René Jagnow is Associate Professor of Philosophy. He completed his Master’s degree at the Humboldt University in Berlin in 1996 and received his Ph.D. from McGill University in Montréal in 2003. Before coming to UGA in 2006, he taught as Visiting Assistant Professor at Middlebury College in Vermont. Dr. Jagnow’s research interests lie mainly in the area of the philosophy of mind and, more specifically, the philosophy of perception. Most recently, he has been concerned with the relationship between the phenomenal character of perceptual experiences and their representational contents. In his seminars, he often covers topics in contemporary philosophy of mind, including the nature of consciousness and the relationship between mind and world. In addition, he has also taught seminars on Wittgenstein, Husserl, and pictorial representation.
- Philosophy of Mind
- Philosophy of Perception
"Twofold Pictorial Experience," Erkenntnis (forthcoming).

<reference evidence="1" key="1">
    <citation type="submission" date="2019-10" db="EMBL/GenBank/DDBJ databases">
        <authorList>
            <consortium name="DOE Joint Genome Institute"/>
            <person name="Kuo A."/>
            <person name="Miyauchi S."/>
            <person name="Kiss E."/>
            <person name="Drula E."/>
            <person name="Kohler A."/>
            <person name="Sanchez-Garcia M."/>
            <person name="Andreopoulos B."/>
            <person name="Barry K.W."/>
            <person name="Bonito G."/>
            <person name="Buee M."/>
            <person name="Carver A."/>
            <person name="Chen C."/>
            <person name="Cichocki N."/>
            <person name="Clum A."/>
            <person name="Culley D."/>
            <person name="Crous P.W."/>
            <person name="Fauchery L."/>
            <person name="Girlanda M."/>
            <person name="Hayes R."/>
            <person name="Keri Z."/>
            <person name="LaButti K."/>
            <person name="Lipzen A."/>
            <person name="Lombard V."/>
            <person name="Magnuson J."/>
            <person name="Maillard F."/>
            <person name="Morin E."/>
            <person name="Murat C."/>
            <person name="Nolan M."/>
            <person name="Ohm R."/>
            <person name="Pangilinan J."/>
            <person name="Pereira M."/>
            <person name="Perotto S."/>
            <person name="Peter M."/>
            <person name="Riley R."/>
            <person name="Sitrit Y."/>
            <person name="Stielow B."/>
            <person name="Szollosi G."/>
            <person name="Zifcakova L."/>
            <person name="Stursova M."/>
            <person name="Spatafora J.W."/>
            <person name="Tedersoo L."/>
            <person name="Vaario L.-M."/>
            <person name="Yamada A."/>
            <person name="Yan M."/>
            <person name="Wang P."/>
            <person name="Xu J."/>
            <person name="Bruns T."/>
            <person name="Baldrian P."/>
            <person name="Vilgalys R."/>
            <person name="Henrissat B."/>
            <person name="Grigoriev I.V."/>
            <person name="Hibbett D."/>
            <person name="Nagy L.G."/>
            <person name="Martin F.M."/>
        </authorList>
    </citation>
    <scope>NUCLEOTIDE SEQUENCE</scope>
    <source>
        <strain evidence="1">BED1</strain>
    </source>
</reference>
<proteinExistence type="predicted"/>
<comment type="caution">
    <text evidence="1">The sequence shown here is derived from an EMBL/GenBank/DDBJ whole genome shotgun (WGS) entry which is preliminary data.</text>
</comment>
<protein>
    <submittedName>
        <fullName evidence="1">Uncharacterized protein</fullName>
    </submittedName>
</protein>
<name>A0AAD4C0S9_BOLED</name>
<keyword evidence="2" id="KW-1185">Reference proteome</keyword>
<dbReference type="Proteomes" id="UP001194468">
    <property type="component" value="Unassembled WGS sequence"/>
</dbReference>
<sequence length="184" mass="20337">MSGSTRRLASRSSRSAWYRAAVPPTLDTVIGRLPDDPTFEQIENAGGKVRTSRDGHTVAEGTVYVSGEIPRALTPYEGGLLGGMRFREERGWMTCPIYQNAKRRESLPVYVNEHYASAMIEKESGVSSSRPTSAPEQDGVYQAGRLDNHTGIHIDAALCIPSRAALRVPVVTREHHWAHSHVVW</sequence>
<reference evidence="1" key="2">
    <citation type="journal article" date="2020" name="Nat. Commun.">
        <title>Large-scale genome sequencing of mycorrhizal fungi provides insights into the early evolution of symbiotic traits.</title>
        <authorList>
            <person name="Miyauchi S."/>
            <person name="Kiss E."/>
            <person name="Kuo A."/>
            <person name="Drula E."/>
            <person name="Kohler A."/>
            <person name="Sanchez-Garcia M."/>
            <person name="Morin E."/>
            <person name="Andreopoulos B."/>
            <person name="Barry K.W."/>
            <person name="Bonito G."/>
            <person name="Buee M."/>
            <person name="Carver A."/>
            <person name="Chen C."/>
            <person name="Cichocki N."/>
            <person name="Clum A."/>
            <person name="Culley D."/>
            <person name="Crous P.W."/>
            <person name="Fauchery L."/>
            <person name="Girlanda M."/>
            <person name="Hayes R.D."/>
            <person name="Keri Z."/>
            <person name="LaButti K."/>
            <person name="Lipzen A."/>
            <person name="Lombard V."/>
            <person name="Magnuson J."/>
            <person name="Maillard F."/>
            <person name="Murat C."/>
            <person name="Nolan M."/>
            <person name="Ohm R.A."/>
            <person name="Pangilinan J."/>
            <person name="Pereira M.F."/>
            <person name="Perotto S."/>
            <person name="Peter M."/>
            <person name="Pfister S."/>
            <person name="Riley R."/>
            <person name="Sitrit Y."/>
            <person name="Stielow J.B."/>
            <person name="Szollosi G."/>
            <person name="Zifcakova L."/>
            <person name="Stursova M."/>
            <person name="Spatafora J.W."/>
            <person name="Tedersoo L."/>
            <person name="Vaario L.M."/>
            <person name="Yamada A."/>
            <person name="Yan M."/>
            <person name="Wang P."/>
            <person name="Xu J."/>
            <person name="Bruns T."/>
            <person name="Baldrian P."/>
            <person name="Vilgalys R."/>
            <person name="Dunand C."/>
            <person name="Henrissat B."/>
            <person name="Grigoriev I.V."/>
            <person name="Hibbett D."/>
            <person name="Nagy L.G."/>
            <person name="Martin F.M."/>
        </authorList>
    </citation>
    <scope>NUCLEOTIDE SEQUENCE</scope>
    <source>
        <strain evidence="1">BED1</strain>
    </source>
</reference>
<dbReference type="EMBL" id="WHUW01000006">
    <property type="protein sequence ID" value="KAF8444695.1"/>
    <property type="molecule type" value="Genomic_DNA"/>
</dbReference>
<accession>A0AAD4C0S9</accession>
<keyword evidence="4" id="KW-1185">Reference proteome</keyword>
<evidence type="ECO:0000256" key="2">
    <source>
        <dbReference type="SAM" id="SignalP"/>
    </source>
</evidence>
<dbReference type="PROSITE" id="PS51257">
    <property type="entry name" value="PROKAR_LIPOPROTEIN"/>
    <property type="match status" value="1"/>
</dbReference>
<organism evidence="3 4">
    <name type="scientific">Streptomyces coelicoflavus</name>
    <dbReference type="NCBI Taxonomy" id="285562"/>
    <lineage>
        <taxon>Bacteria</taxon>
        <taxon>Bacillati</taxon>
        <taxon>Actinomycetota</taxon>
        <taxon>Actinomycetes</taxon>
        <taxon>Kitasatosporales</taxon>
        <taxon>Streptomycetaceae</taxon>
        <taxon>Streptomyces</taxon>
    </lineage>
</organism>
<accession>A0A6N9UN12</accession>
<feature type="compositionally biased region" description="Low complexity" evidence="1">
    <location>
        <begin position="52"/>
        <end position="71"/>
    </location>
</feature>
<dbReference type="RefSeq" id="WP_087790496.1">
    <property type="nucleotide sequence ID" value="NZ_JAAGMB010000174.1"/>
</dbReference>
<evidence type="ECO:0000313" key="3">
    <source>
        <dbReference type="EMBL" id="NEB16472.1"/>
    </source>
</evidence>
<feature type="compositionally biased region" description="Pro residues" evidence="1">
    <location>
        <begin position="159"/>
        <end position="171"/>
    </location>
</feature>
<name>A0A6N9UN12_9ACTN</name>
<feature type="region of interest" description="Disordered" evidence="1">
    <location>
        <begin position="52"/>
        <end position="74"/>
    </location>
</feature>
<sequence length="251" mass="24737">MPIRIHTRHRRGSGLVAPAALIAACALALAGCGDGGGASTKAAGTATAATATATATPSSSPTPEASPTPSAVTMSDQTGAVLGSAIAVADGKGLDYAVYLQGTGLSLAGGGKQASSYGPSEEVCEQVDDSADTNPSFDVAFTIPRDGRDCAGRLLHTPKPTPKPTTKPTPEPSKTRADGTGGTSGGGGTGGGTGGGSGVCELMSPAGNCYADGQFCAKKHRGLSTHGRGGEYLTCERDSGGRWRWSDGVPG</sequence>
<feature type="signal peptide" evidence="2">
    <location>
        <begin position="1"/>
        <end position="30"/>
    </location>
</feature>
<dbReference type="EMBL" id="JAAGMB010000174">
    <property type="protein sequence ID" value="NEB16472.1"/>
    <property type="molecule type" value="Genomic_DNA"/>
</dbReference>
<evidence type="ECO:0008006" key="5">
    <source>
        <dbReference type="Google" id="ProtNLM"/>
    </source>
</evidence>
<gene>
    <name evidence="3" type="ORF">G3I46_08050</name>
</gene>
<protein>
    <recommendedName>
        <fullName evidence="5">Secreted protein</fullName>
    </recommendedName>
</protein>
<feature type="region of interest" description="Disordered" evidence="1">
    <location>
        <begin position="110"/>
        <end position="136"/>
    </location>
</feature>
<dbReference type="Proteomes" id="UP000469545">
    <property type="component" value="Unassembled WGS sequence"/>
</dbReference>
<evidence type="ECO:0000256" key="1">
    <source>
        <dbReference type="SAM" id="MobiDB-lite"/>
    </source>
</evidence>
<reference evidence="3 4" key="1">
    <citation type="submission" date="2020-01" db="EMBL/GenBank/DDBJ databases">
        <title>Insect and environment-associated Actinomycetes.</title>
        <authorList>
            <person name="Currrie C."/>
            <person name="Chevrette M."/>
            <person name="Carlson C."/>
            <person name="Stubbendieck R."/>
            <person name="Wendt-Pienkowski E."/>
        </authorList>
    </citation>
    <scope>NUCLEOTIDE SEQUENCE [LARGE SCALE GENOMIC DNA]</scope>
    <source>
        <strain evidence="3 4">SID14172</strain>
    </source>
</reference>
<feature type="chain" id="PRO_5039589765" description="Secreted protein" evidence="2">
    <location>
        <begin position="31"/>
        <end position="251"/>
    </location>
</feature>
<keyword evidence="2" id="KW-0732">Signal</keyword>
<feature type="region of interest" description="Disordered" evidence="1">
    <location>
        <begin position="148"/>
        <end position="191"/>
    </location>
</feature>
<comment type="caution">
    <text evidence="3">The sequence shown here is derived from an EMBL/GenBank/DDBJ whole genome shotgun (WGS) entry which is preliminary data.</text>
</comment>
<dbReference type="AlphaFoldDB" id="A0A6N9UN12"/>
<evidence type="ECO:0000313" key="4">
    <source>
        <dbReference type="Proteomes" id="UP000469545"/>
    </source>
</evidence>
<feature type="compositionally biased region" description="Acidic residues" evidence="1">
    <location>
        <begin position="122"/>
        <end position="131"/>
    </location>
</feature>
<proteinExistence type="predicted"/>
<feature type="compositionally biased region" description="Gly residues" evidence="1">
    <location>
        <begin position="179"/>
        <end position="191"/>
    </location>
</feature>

"Depicting Depictions," Pacific Philosophical Quarterly, 2017: 98(S1), 453–479.
“Can We See Natural Kind Properties?” Epistemology and Philosophy of Science, 2015, 183-205.
“Color Discrimination and Monitoring Theories of Consciousness,” in Australasian Journal of Philosophy, 2012: 90 (1), 57-74
“Representationalism and the Perspectival Character of Perceptual Experience,” Philosophical Studies, 2012: 157 (2), 227-249
“Ambiguous Figures and the Spatial Contents of Perceptual Experience: A Defense of Representationalism,” Phenomenology and the Cognitive Sciences, 2011: 10 (1), 325- 346
“Shadow-Experiences and the Phenomenal Complexity of Color,” dialectica, 2010: 64 (2), 187-212
“How Representationalism Can Account for the Phenomenal Significance of Illumination,” Phenomenology and the Cognitive Sciences, 2009: 8 (4), 551-572
“Disappearing Appearances: On the Enactive Approach to Spatial Perceptual Content,” The Southern Journal of Philosophy, 2008: 46 (1), 45-67
“Edmund Husserl on the Applicability of Formal Geometry,” Intuition and the Axiomatic Method, eds. Emily Carson and Renate Huber (Dordrecht: Springer, 2006), 67- 85.